No one is sure of the exact cause of death, but George's life would expire on that raft. Now, he haunts the USS The Sullivans in search of his lost brothers.

The idea that some spirit would attach themselves to this empty metal shell of a ship is depressing. I always figured that when someone dies they find peace. Somehow the idea of George wandering the ship endlessly looking for his family doesn't seem to be a serene afterlife.

People have seen George walking the docks and looking for his brothers, according to the Paranormal Ghost Society. Others say the ship's doors often slam and lock by themselves, burning and disfigured bodies appear and disembodied voices pour out from the crevices of the ship.

While I didn't see him, there is no doubt in my mind that if he is here, he is suffering.

My last stop turned out to be the most interesting part of the trip.

I went on Beyond Ghost's candlelit tour of Buffalo Central Terminal. The Buffalo Central Terminal was where many soldiers left home on trains and most would return home in coffins. The terminal operated from 1929-79. This entire building was one large center of emotion and travel.

When I arrived they checked off my name, gave me a hard hat and put me into a room of about twenty people. Then the film started.

"They call me Zachary."

A chilling quote from a child's voice caught on tape.

His voice would haunt me as I traveled through the different parts of the terminal. When we stopped in a back room on the second floor, I noted the small, green ball on the floor. Amy Campbell, my tour guide, explained that many volunteers and ghost hunters would leave Zachary toys to play with.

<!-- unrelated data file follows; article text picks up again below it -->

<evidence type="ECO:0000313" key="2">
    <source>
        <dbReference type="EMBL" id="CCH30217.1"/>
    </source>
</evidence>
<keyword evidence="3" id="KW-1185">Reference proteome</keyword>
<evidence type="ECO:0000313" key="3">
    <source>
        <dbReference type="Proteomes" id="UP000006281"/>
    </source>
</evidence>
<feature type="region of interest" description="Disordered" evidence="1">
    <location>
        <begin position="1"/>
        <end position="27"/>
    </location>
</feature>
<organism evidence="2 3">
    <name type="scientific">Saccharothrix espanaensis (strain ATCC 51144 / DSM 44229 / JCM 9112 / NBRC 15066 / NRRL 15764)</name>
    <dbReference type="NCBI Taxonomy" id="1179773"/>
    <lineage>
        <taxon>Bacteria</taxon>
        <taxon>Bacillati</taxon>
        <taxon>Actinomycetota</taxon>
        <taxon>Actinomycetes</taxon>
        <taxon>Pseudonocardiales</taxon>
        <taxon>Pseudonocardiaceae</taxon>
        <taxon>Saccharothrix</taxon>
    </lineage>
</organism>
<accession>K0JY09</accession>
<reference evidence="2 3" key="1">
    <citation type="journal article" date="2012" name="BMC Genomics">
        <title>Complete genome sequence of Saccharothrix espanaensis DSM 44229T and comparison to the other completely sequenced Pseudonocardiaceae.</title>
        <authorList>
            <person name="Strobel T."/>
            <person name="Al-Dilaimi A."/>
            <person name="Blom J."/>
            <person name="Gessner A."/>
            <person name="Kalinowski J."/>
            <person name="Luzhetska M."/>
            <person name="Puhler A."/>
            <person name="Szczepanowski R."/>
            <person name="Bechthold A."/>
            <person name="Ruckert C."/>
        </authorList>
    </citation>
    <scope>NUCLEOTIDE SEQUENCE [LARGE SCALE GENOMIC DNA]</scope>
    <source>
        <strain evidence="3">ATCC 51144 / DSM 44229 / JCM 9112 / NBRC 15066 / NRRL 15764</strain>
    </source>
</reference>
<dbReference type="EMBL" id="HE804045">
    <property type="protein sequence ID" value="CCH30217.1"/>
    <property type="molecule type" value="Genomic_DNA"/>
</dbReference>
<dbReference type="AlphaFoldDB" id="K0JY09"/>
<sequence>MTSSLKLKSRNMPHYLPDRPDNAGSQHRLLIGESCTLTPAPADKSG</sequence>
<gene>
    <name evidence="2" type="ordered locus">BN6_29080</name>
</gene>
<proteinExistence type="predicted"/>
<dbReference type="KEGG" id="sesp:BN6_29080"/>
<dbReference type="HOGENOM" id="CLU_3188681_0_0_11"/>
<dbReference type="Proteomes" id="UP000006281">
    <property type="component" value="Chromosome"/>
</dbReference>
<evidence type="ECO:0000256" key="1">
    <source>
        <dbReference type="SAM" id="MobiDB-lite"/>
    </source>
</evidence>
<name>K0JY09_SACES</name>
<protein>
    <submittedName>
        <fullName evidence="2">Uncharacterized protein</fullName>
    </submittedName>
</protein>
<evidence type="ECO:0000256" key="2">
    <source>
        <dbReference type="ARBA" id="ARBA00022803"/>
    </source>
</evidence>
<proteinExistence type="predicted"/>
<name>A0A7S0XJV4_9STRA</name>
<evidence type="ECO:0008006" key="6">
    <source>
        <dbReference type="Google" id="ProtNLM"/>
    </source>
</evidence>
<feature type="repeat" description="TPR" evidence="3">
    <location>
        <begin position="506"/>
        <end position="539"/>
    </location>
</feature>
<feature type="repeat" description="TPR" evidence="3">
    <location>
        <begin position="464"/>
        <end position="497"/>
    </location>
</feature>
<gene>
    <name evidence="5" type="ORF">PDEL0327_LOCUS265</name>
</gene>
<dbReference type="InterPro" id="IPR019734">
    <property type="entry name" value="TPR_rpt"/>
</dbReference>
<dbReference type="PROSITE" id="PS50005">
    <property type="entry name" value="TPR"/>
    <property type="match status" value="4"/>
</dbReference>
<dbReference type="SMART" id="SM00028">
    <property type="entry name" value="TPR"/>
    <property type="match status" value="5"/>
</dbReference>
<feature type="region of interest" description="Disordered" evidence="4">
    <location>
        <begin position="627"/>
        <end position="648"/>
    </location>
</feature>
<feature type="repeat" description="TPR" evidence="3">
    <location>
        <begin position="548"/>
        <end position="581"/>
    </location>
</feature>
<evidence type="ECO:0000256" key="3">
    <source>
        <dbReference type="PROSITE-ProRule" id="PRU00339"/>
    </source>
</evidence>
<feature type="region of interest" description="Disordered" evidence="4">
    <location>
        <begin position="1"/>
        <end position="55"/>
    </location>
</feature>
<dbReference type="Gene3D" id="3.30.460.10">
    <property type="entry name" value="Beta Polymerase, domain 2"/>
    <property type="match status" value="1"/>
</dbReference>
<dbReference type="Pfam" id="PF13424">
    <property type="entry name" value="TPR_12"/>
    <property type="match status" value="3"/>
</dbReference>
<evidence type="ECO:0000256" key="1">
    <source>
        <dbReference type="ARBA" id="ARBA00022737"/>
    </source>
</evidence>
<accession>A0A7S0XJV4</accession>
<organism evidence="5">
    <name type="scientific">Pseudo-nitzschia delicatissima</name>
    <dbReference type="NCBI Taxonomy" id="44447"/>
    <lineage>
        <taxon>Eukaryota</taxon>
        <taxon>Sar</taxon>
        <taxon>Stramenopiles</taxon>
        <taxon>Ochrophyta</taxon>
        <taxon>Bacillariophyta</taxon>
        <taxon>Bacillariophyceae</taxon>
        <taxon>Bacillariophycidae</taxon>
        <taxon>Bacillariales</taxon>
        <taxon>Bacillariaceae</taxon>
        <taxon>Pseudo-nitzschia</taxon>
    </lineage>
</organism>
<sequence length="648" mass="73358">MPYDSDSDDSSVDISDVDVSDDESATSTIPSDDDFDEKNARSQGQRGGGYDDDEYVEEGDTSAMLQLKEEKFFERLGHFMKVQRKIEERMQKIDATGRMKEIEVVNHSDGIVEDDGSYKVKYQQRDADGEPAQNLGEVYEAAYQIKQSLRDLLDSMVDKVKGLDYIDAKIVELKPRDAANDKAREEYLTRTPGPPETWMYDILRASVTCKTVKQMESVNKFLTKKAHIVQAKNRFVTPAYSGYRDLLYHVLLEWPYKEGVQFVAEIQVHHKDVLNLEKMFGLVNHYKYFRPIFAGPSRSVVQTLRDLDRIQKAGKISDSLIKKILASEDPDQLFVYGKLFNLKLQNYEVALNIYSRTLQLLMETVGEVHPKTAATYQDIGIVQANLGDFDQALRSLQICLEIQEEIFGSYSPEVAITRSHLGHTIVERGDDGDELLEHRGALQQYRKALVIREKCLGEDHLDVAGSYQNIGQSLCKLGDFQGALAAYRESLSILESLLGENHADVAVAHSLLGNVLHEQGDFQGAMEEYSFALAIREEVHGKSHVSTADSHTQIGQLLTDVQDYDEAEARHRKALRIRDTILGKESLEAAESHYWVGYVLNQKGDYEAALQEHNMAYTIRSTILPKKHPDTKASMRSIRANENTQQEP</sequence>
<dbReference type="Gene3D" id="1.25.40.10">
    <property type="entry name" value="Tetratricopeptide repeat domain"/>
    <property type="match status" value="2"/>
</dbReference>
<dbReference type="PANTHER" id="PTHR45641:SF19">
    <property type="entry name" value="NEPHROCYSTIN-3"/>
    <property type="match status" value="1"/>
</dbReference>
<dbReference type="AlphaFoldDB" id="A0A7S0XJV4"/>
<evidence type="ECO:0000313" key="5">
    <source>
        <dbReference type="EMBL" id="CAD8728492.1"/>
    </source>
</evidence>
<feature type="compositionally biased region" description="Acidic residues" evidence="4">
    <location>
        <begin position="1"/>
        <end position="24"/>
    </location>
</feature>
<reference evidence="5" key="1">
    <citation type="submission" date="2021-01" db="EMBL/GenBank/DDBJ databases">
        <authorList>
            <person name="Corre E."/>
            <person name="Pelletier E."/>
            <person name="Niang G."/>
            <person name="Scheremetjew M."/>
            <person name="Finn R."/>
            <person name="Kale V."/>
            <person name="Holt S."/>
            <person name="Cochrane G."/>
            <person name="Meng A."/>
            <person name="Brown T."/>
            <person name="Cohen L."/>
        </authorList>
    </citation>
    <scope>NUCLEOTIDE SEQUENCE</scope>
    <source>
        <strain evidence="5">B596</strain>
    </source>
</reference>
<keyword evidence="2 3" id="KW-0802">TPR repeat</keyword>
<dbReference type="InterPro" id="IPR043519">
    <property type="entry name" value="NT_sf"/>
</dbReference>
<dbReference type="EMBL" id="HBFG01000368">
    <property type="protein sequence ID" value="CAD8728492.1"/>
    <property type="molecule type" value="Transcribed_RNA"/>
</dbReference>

The next location we went to was the apartment on the second floor of the station.

In the Fedele Apartment within the terminal, there have been recordings of communication with Tony Fedele, a previous owner of the Buffalo Central Terminal. The story goes that one of the first recordings of ghost voices is believed to be Fedele's voice on EVP, saying, "Bring back the ladies."

Though I did not witness any strange occurrences, there have been many investigations that get a lot of ghostly activity in this apartment, according to Campbell.

After the tour, I talked with John Crocitto,a para-historian for Beyond Ghosts,about the different places I visited. His words to explain the spiritual world were comforting.

He said that though spirits are not tied to places, they might stay different dwellings that hold significant meaning to them. Ghosts cannot harm you, unless you think they can, he explained.

"We create our own demons," Crocitto said. The idea that ghosts can harm you and want to harm you is a Hollywood created version of the paranormal.

It's up to the individual to break his or her predetermined concepts of the spiritual world and ghost stories.

email: ceyochum@buffalo.edu